As per Dan Erlewine's sumptuous 'Guitar Player Repair Guide', the recipe for a gorgeous Fender Candy Apple Red finish, circa 1964, is:

    1. Seal the body in 'yellow sealer' (I think Dan is combining two steps here, as the yellow 'dip dye' was one process and the Fullerplast sealer was another, a photo of the former process is sometimes displayed as the latter).
    2. Apply a coat of white lacquer.
    3. Apply a layer of gold (bronze powder).
    4. Apply a layer of transparent red.
    5. Apply a clear topcoat.
    Now, Fender being Fender, some of these steps were probably skipped or jumbled up. Custom colours (like CAR) were sprayed over sunburst finishes, and some Custom Color Fenders didn't gain a topcoat (like Herbie Flowers' Lake Placid Blue Jazz bass). Still, that is a 5-step process at least! This somewhat dispels the romantic notion of nitro being a hair-thin finish that slumps into the grain of the wood over time. Plus, modern nitro finishes are muddled up with additional plasticizers (Gibson do this), so they aren't the brittle finishes of yore.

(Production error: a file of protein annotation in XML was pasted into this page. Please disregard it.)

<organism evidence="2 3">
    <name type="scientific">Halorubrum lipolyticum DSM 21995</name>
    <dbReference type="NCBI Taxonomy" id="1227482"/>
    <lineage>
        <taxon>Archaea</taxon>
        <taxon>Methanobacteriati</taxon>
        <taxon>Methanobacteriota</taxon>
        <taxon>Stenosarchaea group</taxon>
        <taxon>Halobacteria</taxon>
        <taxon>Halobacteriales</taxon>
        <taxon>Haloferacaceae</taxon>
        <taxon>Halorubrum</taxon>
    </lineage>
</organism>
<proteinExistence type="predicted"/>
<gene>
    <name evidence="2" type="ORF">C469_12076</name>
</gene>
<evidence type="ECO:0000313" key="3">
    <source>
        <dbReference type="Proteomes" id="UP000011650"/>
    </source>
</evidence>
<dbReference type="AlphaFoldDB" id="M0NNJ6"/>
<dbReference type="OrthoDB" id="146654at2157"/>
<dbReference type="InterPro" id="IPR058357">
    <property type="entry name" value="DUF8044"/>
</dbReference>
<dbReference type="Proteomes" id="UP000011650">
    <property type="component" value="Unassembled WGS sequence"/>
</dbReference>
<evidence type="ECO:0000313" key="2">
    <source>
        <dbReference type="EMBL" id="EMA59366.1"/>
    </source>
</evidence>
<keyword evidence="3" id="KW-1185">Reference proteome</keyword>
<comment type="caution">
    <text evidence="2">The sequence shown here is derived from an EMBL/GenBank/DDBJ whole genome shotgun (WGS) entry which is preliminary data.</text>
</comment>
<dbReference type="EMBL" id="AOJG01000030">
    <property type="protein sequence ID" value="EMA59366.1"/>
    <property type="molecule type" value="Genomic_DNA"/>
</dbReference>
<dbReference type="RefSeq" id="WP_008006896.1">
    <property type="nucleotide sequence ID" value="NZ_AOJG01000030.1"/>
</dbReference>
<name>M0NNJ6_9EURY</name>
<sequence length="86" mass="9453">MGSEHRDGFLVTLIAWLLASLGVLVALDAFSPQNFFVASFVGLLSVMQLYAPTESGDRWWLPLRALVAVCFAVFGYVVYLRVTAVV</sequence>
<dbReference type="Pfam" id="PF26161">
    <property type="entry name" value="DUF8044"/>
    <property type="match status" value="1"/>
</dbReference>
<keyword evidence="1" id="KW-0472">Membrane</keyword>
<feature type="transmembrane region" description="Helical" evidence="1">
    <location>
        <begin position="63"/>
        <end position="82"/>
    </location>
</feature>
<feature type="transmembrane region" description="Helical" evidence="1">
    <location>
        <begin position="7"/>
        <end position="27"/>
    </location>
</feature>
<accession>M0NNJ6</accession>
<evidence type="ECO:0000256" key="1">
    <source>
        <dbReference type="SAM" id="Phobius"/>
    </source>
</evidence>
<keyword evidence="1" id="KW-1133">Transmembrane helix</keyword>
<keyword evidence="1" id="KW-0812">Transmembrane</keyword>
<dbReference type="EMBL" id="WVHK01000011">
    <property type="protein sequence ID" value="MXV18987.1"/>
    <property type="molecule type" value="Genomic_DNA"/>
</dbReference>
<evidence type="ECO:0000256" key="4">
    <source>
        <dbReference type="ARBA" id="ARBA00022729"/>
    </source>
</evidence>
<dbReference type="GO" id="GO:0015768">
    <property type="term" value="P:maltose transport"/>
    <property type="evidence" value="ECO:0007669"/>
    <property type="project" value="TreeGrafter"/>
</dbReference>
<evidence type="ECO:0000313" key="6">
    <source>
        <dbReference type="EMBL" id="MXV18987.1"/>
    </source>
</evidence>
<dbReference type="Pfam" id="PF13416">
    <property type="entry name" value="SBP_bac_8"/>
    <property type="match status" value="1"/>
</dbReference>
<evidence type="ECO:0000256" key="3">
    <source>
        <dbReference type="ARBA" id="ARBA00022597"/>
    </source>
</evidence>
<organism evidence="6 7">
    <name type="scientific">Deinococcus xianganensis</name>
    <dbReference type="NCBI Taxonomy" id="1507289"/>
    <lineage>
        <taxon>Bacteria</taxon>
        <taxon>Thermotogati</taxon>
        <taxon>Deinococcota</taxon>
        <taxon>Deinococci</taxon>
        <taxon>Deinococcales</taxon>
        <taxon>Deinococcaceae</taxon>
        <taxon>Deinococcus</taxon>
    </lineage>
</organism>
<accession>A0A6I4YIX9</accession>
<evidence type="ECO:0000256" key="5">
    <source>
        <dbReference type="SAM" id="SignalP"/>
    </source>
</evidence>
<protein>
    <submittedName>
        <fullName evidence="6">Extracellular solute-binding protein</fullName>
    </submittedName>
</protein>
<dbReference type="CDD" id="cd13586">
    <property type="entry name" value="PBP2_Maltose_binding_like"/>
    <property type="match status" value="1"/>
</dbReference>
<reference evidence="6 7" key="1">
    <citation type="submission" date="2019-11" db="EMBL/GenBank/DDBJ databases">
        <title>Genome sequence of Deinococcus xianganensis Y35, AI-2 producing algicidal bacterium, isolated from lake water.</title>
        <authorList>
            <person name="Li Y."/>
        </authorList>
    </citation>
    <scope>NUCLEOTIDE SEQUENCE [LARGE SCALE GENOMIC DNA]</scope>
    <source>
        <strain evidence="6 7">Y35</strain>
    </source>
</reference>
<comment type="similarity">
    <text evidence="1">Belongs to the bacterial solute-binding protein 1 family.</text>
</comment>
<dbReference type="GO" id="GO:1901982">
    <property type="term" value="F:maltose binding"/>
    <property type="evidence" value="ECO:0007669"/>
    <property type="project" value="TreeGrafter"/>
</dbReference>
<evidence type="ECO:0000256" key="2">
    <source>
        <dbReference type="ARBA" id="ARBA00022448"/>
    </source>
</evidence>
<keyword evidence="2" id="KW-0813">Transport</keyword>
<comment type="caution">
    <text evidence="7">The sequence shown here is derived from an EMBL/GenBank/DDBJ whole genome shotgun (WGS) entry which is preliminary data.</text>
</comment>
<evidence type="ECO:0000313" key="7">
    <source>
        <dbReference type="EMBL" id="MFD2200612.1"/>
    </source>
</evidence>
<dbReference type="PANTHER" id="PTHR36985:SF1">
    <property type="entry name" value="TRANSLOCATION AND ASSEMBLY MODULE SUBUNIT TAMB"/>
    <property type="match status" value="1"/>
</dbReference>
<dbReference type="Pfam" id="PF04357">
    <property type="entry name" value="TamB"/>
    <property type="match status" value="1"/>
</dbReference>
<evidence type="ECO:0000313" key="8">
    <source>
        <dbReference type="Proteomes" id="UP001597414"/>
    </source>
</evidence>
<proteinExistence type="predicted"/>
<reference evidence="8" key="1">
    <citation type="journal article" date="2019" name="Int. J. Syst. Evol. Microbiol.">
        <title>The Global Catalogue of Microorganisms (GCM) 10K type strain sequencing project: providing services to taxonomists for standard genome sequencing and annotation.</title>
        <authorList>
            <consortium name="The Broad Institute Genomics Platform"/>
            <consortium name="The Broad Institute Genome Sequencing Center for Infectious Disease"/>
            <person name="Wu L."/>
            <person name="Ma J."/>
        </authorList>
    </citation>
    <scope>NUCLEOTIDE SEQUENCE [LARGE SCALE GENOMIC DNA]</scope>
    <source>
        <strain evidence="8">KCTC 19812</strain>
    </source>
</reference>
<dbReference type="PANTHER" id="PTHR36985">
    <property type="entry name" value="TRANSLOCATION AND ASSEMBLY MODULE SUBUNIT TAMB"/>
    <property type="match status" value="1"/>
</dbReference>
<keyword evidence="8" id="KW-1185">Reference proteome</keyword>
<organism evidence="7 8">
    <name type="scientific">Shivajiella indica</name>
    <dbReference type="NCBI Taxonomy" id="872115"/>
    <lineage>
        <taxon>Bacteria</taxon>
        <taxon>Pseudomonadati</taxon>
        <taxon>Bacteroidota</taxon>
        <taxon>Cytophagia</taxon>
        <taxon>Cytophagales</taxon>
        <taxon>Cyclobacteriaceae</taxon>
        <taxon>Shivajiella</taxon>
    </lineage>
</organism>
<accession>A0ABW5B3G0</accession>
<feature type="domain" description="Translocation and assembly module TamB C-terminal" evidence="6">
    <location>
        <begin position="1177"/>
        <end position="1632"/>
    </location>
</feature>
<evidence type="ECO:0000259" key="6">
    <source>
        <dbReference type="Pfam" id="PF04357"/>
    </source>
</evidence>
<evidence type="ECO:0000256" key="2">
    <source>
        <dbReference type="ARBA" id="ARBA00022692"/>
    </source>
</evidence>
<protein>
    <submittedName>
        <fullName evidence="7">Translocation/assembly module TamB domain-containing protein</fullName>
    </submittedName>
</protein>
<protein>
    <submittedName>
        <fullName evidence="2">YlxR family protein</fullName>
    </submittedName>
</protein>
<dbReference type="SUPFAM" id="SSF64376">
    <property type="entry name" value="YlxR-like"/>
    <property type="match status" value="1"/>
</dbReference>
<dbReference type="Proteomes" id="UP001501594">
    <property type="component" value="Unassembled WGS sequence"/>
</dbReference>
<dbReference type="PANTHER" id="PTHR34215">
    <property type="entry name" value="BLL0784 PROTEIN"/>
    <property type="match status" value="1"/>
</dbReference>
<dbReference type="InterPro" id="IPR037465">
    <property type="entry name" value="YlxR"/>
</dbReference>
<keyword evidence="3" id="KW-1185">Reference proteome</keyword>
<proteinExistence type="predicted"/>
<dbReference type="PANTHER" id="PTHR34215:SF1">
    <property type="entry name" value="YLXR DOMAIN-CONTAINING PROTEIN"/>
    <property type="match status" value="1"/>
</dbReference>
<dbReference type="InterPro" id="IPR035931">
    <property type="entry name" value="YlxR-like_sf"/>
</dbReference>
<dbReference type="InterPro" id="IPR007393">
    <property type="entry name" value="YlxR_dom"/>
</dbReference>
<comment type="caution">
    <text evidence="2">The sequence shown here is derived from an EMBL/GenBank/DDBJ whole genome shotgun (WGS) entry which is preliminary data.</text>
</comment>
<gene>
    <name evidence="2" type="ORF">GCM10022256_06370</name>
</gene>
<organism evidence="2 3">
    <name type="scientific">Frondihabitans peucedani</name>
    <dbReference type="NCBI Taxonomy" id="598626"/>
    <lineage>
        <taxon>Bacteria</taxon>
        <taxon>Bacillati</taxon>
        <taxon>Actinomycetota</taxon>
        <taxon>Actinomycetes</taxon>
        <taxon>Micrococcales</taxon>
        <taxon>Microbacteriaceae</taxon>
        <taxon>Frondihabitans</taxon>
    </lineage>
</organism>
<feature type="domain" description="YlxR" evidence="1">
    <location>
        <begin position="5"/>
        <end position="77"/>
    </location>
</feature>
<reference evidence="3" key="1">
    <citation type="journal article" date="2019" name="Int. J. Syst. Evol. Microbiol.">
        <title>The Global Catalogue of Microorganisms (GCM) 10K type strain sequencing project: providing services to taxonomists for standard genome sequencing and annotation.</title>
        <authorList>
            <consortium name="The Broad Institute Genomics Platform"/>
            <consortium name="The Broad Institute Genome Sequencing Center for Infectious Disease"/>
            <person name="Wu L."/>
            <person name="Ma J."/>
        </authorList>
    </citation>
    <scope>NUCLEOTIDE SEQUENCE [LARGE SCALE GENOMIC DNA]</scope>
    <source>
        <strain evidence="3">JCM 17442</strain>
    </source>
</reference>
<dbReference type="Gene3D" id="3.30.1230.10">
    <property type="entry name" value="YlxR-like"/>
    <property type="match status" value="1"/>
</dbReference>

Basically, there is the wistful belief that old stuff is always better, then there is the more muddled and complex issue of 1) what did Fender actually do in the '60s and 2) what do Fender do now when they spray a 'nitro' finish (or at least what they call a nitro finish).

    EDIT! I spent too long chasing my own tail. In short, Mark Agnesi's video doesn't fulfill OP's premise in any way. It certainly doesn't dispel or validate any sort of nitro/poly/either/neither argument. In short Mark drops a brief, unverified, history lesson into his usual Dice-Clay-of-old-guitars schtick of rapping while waving the headstock of a vintage instrument around near some wooden shelving, then phoning in a few licks while his girlfriend/wife/secretary giggles and snickers unseen behind the camera. He does all of this because he wants to SELL THE INSTRUMENT. Is he going to rock the boat? Is he going to slay some sacred cows? Plenty of Youtube celebrities are willing to do this (or lack the business brain to see the error in doing this), but Mark isn't one of these guys. To get the Norman's Rare Guitars gig he must be a shrewd operator and good salesman. As such he isn't going to devalue 50% of NRG stock by claiming they are finished in an inferior manner.
    Last edited: Jan 5, 2018
  14. Sixgunn


    Jun 6, 2012
    Colorado Springs
    I don't wait 30 minutes after eating, to go swimming.
    That's debatable.
    whbjr, Mr.Ace, joker820 and 2 others like this.
  15. Sixgunn


    Jun 6, 2012
    Colorado Springs
    I don't wait 30 minutes after eating, to go swimming.